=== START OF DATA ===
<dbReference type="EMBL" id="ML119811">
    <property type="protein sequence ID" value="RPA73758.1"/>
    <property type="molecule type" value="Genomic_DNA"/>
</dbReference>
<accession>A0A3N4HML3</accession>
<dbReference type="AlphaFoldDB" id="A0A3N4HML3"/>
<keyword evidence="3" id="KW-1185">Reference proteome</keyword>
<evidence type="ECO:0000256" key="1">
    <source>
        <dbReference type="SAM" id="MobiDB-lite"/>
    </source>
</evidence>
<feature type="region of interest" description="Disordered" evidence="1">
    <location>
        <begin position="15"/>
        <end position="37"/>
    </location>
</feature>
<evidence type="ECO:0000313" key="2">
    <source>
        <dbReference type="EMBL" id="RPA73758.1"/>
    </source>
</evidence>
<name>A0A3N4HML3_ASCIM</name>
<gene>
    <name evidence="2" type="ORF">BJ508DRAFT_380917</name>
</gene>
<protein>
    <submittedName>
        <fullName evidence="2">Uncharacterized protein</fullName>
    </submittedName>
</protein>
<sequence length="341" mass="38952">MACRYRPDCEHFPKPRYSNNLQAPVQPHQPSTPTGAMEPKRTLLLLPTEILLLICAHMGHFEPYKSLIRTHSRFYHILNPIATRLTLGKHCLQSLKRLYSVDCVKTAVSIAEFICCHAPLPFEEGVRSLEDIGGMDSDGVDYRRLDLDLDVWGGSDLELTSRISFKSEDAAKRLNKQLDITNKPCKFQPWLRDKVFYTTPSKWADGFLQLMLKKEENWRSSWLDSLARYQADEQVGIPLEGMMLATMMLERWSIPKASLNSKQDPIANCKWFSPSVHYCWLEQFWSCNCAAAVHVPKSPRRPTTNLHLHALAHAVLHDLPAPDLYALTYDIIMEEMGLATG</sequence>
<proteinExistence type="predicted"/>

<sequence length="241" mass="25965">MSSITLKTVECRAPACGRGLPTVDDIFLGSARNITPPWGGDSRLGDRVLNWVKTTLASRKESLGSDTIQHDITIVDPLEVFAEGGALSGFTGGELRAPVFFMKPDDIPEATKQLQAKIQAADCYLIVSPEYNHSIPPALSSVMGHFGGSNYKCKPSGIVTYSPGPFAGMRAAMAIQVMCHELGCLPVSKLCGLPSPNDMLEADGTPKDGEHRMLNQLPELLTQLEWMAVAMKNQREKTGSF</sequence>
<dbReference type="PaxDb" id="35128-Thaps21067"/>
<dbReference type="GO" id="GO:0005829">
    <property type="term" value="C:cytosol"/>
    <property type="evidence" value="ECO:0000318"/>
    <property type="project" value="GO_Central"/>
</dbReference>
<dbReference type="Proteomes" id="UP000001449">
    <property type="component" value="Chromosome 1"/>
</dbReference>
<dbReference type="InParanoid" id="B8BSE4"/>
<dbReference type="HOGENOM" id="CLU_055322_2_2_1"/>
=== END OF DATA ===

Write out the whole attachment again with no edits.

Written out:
<dbReference type="EMBL" id="ML119811">
    <property type="protein sequence ID" value="RPA73758.1"/>
    <property type="molecule type" value="Genomic_DNA"/>
</dbReference>
<accession>A0A3N4HML3</accession>
<dbReference type="AlphaFoldDB" id="A0A3N4HML3"/>
<keyword evidence="3" id="KW-1185">Reference proteome</keyword>
<evidence type="ECO:0000256" key="1">
    <source>
        <dbReference type="SAM" id="MobiDB-lite"/>
    </source>
</evidence>
<feature type="region of interest" description="Disordered" evidence="1">
    <location>
        <begin position="15"/>
        <end position="37"/>
    </location>
</feature>
<evidence type="ECO:0000313" key="2">
    <source>
        <dbReference type="EMBL" id="RPA73758.1"/>
    </source>
</evidence>
<name>A0A3N4HML3_ASCIM</name>
<gene>
    <name evidence="2" type="ORF">BJ508DRAFT_380917</name>
</gene>
<protein>
    <submittedName>
        <fullName evidence="2">Uncharacterized protein</fullName>
    </submittedName>
</protein>
<sequence length="341" mass="38952">MACRYRPDCEHFPKPRYSNNLQAPVQPHQPSTPTGAMEPKRTLLLLPTEILLLICAHMGHFEPYKSLIRTHSRFYHILNPIATRLTLGKHCLQSLKRLYSVDCVKTAVSIAEFICCHAPLPFEEGVRSLEDIGGMDSDGVDYRRLDLDLDVWGGSDLELTSRISFKSEDAAKRLNKQLDITNKPCKFQPWLRDKVFYTTPSKWADGFLQLMLKKEENWRSSWLDSLARYQADEQVGIPLEGMMLATMMLERWSIPKASLNSKQDPIANCKWFSPSVHYCWLEQFWSCNCAAAVHVPKSPRRPTTNLHLHALAHAVLHDLPAPDLYALTYDIIMEEMGLATG</sequence>
<proteinExistence type="predicted"/>

<sequence length="241" mass="25965">MSSITLKTVECRAPACGRGLPTVDDIFLGSARNITPPWGGDSRLGDRVLNWVKTTLASRKESLGSDTIQHDITIVDPLEVFAEGGALSGFTGGELRAPVFFMKPDDIPEATKQLQAKIQAADCYLIVSPEYNHSIPPALSSVMGHFGGSNYKCKPSGIVTYSPGPFAGMRAAMAIQVMCHELGCLPVSKLCGLPSPNDMLEADGTPKDGEHRMLNQLPELLTQLEWMAVAMKNQREKTGSF</sequence>
<dbReference type="PaxDb" id="35128-Thaps21067"/>
<dbReference type="GO" id="GO:0005829">
    <property type="term" value="C:cytosol"/>
    <property type="evidence" value="ECO:0000318"/>
    <property type="project" value="GO_Central"/>
</dbReference>
<dbReference type="Proteomes" id="UP000001449">
    <property type="component" value="Chromosome 1"/>
</dbReference>
<dbReference type="InParanoid" id="B8BSE4"/>
<dbReference type="HOGENOM" id="CLU_055322_2_2_1"/>